Tuesday, August 23, 2005

Venezuela's President Hugo Chavez Heads Down The Wrong Leftist Path

Some major Communist systems such as China and Vietnam long ago recognized that constructive relations and trade with all nations including the United States is both vital and realistic. This has resulted in major U.S. trade, friendly relations and has proven some benefits to both the U.S. and China and Vietnam. But the populist leftist president of Venezuela, Hugo Chavez is following the failed lead of Cuba's dictator Fidel Castro to political isolation with the U.S. and economic disaster.

In the late 1950's, Fidel Castro became the darling of some of the American left who expected him to become an populist land reformer, but instead Castro became a nuclear threat menace and a tyrant who oppresses any political opponents. Instead of being a leftist with constructive relations with the U.S., Castro isolated himself from American trade and travel, and instead of developing Cuba into a wealthy vacation land for American tourists has made Cuba a poor nation that suffers from economic isolation by failing to cooperate with America enough to develop the Cuban economy. Hugo Chavez is following the same path to disaster in Venezuela.

Chavez has managed to become a near clone of Fidel Castro recently. A new law imprisons anyone who is critical of the government and places the newsmeda under tight censorship rules. Chavez is threatening to cut off oil sales to the U.S., and is using the massive oil income of Venezuela to buy Russian arms such combat jets and is building up a reserve military force of as many as 2 million reserve fighters. The uniforms of the army now resemble the uniforms of the Cuban military. And Chavez has closely aligned himself with failed leftist leaders of South and Central America, including Daniel Ortega, the former President of Nicaragua, and ex -guerilla leader, Shafick Handel.

All of this is an alarming trend. Will Venezuela cut off oil exports to the U.S. and become a new arena for conflict with Washington? Could Venezuela acquire nuclear arms and become a military threat to the U.S. ? Could Venezuela attempt to export "revolution" to other Latin American states and any democratic elections become a thing of the past in these South American states that have slowly moved towards free elections.

Instead of building some sort of socialist system with capitalist economic ambitions such as China or Vietnam, Hugo Chavez is heading his nation on a bad course that could entail some sort of conflict with the U.S. over oil or involving military use. If Reagan was President now, the U.S. would already be at war with Venezuela. This is absolutely unproductive. And equally unhelpful is some suggestions like that of Rev. Pat Robertson who today suggested that the U.S. get rid of Chavez by assassination or other means. This absolutely the wrong direction to take.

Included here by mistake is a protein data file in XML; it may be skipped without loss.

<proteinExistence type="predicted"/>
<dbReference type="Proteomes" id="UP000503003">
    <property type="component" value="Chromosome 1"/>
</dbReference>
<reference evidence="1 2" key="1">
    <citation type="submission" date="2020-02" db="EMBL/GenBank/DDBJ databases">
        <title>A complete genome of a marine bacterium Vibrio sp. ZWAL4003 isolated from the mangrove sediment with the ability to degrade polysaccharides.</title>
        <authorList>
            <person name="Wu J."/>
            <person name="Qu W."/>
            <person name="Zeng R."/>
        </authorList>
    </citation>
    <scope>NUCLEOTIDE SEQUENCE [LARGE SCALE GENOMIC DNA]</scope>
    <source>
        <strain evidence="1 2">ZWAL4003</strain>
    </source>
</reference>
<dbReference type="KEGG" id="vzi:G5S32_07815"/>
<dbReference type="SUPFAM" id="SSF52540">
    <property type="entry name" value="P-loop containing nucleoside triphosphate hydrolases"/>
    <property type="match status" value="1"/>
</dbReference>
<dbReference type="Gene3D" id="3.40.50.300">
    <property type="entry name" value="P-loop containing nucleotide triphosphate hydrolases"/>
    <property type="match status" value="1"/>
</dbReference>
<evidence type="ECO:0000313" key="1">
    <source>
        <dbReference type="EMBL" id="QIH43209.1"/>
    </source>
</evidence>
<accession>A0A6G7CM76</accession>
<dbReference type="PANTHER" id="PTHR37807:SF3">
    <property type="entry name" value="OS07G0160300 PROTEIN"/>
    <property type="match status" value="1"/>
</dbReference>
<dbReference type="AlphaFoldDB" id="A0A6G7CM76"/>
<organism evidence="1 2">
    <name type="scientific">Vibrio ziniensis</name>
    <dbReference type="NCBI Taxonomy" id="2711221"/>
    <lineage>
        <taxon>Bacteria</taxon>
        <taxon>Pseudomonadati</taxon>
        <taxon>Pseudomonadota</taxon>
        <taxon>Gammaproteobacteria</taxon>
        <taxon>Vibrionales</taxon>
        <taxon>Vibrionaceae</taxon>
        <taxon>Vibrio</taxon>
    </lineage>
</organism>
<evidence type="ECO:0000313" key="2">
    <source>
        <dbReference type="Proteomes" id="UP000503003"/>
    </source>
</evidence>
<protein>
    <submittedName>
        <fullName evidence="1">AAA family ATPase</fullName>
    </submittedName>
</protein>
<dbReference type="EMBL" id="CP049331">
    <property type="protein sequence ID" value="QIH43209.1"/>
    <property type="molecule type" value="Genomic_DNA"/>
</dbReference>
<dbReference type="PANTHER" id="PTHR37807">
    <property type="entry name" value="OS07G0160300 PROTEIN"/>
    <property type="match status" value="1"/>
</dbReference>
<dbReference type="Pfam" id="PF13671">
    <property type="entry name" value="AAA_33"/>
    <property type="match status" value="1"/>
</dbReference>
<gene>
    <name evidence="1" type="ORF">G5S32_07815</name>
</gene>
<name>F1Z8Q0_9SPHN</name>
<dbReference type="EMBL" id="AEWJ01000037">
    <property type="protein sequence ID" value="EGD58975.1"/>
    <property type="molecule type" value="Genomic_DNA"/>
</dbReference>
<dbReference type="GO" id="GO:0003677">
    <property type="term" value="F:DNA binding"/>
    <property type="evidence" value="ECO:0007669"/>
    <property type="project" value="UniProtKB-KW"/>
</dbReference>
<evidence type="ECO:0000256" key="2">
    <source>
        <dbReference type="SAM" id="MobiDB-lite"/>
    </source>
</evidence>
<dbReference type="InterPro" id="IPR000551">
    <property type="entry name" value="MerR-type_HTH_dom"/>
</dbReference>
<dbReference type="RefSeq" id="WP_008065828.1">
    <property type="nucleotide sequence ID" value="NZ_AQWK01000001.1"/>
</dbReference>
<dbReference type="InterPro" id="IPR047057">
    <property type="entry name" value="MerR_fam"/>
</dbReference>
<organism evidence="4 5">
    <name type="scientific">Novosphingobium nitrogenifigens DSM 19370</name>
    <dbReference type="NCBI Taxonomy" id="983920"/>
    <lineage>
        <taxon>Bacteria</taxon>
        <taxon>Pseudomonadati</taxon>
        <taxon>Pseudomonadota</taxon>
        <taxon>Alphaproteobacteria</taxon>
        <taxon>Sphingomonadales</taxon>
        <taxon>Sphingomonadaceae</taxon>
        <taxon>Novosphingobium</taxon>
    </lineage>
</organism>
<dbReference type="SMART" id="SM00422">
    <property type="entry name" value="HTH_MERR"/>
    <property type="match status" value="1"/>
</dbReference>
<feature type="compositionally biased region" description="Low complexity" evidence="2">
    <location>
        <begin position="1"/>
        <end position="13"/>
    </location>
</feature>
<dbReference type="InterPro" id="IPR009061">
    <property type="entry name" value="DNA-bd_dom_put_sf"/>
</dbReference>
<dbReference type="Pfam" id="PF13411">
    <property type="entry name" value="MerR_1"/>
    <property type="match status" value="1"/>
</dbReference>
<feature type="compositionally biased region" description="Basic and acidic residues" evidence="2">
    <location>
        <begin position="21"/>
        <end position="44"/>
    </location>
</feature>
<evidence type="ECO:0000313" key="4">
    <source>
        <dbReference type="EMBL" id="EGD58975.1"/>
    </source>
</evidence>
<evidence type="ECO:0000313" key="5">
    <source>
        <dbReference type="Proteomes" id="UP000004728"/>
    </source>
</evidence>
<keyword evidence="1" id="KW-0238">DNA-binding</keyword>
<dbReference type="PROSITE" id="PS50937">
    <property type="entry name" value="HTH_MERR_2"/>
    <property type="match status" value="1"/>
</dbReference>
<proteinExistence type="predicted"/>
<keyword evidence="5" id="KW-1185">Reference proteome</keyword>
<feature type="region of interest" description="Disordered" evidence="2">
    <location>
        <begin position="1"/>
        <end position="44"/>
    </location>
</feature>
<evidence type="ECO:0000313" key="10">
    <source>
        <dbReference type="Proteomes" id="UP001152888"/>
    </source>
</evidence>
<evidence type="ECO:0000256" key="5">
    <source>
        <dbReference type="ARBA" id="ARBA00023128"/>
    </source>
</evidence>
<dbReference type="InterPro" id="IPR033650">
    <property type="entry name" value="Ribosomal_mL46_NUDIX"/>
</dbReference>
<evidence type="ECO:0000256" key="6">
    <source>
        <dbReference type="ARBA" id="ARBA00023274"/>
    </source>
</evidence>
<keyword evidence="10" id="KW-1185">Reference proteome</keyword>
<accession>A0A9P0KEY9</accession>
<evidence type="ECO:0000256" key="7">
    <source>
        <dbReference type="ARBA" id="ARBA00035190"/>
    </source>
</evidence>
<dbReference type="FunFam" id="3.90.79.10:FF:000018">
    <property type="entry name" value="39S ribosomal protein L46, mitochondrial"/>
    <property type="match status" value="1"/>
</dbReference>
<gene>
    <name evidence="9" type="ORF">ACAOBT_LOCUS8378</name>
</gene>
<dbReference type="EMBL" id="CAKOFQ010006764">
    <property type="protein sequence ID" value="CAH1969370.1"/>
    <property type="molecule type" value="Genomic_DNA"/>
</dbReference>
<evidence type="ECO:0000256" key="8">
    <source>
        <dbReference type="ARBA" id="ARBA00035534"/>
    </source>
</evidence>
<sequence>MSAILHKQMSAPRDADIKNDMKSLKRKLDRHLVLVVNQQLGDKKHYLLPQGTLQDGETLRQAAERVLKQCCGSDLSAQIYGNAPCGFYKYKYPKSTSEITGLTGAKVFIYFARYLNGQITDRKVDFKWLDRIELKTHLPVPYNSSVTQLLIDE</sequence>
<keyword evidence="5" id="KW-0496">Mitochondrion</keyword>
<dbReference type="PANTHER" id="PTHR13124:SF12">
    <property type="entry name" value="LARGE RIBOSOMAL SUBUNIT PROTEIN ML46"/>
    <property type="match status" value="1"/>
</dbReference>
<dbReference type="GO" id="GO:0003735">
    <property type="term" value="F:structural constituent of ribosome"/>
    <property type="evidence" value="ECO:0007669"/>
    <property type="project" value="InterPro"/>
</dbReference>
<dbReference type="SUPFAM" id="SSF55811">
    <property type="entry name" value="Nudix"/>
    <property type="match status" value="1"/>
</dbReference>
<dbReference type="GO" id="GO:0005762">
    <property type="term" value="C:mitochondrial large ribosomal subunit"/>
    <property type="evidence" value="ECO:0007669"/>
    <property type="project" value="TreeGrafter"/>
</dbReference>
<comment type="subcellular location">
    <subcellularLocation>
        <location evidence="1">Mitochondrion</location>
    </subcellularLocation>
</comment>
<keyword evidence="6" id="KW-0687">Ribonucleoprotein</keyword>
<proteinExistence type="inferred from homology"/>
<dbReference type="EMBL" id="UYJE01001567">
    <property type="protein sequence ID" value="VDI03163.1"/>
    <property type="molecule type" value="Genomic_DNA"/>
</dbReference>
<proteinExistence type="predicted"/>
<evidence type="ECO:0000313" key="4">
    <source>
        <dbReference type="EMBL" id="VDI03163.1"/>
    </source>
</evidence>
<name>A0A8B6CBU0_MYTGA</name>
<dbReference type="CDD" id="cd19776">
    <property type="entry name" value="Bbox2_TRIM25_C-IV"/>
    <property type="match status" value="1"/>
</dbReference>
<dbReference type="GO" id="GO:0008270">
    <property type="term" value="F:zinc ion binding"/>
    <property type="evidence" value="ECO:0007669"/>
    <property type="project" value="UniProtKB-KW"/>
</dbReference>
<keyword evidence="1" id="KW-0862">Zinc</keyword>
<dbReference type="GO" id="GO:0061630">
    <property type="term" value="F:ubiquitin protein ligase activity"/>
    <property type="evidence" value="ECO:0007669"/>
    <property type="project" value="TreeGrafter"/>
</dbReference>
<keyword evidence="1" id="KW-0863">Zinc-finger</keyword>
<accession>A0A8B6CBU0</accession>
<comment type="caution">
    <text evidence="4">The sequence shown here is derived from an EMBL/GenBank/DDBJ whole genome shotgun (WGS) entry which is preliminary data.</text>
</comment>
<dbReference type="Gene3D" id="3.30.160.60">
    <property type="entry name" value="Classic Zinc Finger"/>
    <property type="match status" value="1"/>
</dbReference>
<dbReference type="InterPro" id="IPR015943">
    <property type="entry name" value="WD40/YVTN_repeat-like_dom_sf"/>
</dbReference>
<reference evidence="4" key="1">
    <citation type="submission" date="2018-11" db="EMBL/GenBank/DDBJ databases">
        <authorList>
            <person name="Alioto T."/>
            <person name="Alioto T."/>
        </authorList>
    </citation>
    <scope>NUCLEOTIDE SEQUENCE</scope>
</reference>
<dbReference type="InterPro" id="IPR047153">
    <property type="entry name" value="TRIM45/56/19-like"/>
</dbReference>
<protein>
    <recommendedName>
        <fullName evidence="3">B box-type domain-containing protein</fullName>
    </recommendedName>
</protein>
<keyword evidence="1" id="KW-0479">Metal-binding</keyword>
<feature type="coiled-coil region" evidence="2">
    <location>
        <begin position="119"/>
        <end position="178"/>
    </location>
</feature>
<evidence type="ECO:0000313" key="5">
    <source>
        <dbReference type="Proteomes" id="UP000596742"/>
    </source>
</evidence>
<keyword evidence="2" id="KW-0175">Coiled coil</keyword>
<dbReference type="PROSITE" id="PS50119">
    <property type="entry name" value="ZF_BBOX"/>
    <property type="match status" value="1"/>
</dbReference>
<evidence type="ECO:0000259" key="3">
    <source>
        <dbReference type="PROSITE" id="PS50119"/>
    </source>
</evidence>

The best way to lower the conflict with Venezuela is for Bush to invite Hugo Chavez to the White House, express interests of peace with this nation and to draw Chavez closer to America. The wrong thing to do is to further aggravate the situation, and to futher isolate Venezuela from the U.S. and create a possible series of foreign policy interest conflicts with this oil rich state in South America.

4 Comments:

At 10:44 PM, Blogger gs said...

Paul, it's an interesting post. I'm not convinced that what we have here is a problem to be cooperatively solved instead of a conflict of forces and ideologies, but you state your position well.

What if Chavez does not want to visit the White House and draw closer to the US? What if he is a Marxist revolutionary out to impose the dictatorship of the proletariat, or just an emerging dictator out to consolidate his personal power at the expense of his country?

 
At 2:13 AM, Blogger Paul Hooson said...

I appreciate your thoughts GS. It's important to size up the intentions of Chavez by the U.S. The more confrontive he is will prove his real intentions.

War is to avoided at all costs if at all possible. A further disruption of oil to the U.S., as well as the possibility of the American entry into a second insurgent war such as we are in Iraq with South American revolutionaries or Cuban backing should be avoided at all costs.

Hugo Chavez should be pragmatic and establish a capitalistic form of socialist economy like the role of China or Vietnam with his country's oil wealth. But to use the oil wealth of his country to finance a strong version of Cuba that can spread revolution into neighboring states and fuel guerrilla conflicts throughout the region. This could fuel incidents near the U.S. border, including terrorism that is unacceptable for American security.

It's up to Chavez how far he wants to go. But it's also up to America to wary of any border security threat, and problems in South America are too close to the U.S. to ignore.

 
At 2:17 PM, Blogger gs said...

Paul, thanks for your response. The news report from Robertson's station hasn't changed my position fundamentally, but my concern has deepened. I just expressed that concern somewhat more emphatically at Polipundit than I do here.

I continue to share your hope that Chavez morphs into an acceptable neighbor and a constructive leader of his country, but my hopes and my expectations are two different things. I think we agree that Chavez may cross a line beyond which the USA should use force to protect its interests; we probably disagree about the location of that line and, frankly, I haven't thought it through.

 
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